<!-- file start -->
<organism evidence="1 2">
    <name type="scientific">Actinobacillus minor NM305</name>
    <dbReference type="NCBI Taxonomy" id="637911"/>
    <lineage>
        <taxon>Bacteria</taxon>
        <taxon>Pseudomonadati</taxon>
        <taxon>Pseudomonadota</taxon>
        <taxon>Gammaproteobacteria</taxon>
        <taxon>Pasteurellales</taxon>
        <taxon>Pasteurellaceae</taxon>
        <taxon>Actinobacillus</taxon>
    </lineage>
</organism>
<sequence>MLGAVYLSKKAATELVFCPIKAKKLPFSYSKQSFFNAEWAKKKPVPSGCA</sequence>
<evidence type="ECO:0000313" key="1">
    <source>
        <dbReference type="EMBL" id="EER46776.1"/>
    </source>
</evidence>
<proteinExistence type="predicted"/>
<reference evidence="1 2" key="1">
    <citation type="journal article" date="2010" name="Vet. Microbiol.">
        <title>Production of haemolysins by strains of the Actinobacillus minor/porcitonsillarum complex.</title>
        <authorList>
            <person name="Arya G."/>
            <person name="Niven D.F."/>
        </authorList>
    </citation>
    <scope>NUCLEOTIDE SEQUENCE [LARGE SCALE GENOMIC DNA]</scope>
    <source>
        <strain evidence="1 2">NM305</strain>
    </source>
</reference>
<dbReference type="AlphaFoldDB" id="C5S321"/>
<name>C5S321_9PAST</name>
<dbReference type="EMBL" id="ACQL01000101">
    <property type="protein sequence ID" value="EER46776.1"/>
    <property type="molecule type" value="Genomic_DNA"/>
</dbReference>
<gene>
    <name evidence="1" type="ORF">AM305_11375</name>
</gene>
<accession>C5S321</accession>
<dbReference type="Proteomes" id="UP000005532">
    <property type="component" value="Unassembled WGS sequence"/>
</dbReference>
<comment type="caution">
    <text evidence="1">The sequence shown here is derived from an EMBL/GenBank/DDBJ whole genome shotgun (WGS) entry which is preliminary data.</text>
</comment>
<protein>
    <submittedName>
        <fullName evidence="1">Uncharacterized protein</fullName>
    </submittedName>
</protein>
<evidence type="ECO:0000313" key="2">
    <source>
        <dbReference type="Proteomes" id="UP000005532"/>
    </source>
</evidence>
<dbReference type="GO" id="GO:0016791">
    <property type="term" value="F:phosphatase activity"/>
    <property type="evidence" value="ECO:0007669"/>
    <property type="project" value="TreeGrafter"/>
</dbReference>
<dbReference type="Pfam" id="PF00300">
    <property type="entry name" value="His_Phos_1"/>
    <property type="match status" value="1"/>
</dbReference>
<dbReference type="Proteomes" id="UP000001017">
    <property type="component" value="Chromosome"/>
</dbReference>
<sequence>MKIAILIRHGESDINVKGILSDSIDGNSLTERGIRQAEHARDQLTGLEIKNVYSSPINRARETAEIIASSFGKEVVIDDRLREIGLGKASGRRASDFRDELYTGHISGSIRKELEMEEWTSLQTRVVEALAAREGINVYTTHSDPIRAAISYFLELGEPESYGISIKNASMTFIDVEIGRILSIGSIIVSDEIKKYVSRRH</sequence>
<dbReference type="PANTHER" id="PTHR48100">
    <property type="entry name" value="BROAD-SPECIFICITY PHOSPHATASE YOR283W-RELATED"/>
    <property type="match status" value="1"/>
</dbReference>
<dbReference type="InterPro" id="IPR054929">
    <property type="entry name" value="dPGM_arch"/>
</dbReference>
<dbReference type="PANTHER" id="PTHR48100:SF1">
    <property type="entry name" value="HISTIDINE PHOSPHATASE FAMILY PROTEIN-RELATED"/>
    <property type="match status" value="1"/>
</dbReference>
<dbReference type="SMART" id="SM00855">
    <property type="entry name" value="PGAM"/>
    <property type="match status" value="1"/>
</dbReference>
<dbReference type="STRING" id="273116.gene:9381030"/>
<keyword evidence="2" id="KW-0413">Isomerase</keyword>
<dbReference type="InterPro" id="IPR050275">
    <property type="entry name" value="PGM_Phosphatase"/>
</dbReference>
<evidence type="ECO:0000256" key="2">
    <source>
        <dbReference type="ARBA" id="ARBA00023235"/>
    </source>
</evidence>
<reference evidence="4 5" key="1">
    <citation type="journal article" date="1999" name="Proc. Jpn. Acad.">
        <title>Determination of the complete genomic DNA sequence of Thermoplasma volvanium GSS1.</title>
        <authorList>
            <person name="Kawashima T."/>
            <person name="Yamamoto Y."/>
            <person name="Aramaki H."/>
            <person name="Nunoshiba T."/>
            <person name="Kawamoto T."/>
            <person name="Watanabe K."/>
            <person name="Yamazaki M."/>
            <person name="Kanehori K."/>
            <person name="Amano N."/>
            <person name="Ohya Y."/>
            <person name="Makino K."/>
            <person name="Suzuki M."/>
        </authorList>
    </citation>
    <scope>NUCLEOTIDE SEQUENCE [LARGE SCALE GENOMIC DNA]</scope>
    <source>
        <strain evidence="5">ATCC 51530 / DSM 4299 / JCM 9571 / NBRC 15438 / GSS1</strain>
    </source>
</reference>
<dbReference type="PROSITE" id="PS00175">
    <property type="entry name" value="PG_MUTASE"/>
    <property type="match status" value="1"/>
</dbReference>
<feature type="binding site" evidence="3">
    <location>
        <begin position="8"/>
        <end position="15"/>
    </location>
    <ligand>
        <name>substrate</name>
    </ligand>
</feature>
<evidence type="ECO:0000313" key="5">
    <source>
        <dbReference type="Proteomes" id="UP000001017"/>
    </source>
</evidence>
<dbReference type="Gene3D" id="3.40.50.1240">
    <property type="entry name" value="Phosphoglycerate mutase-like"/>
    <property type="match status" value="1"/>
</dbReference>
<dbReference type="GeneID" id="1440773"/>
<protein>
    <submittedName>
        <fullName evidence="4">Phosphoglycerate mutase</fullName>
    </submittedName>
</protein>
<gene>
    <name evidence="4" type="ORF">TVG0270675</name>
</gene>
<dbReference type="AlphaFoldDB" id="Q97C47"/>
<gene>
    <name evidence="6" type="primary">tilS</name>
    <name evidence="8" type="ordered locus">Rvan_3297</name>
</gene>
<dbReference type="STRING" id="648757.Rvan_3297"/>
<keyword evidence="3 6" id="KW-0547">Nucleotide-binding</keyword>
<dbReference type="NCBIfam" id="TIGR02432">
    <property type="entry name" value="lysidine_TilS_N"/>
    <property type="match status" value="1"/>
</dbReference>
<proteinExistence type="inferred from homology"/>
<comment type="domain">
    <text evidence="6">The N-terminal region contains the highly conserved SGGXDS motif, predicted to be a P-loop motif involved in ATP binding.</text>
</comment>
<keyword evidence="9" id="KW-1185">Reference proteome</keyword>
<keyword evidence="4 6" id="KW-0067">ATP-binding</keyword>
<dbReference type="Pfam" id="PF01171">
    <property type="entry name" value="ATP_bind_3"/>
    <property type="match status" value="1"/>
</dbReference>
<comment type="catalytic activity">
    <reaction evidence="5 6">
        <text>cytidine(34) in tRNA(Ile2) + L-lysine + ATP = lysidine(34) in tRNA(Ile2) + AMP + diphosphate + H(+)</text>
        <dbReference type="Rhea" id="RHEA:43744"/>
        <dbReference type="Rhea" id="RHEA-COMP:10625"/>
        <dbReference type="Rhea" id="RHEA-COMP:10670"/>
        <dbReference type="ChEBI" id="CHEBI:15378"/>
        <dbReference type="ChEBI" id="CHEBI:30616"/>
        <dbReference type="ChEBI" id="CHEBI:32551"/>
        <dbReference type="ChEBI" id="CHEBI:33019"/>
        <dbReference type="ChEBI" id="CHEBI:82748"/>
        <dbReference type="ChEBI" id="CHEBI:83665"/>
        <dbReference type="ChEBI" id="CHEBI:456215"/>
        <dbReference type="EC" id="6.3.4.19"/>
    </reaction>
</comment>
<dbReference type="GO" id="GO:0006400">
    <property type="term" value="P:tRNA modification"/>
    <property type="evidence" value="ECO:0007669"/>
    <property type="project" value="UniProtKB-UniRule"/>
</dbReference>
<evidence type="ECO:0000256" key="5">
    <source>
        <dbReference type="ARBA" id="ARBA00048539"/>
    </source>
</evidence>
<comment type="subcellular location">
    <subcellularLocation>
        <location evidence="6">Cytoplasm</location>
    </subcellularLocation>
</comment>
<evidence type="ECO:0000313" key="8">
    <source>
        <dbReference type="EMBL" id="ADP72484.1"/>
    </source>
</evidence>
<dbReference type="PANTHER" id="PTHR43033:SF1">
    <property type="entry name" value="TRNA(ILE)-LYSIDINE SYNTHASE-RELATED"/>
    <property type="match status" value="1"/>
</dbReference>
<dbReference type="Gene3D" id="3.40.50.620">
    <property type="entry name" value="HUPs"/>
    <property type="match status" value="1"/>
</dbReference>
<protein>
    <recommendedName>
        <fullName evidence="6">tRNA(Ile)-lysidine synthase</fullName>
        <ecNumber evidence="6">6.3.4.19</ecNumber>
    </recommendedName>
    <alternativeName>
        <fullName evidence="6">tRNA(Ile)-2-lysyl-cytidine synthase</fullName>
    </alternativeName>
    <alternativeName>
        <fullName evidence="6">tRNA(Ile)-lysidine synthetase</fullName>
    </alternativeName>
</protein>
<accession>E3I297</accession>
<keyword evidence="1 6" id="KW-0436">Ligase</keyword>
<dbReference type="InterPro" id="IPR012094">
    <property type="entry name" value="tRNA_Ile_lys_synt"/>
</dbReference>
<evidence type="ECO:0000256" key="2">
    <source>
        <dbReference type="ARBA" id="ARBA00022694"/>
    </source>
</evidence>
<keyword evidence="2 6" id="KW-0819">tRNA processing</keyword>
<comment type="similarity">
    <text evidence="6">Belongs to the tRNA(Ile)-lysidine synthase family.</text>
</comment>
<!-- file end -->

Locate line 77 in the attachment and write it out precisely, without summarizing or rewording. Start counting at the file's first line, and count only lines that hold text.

<dbReference type="InterPro" id="IPR054929">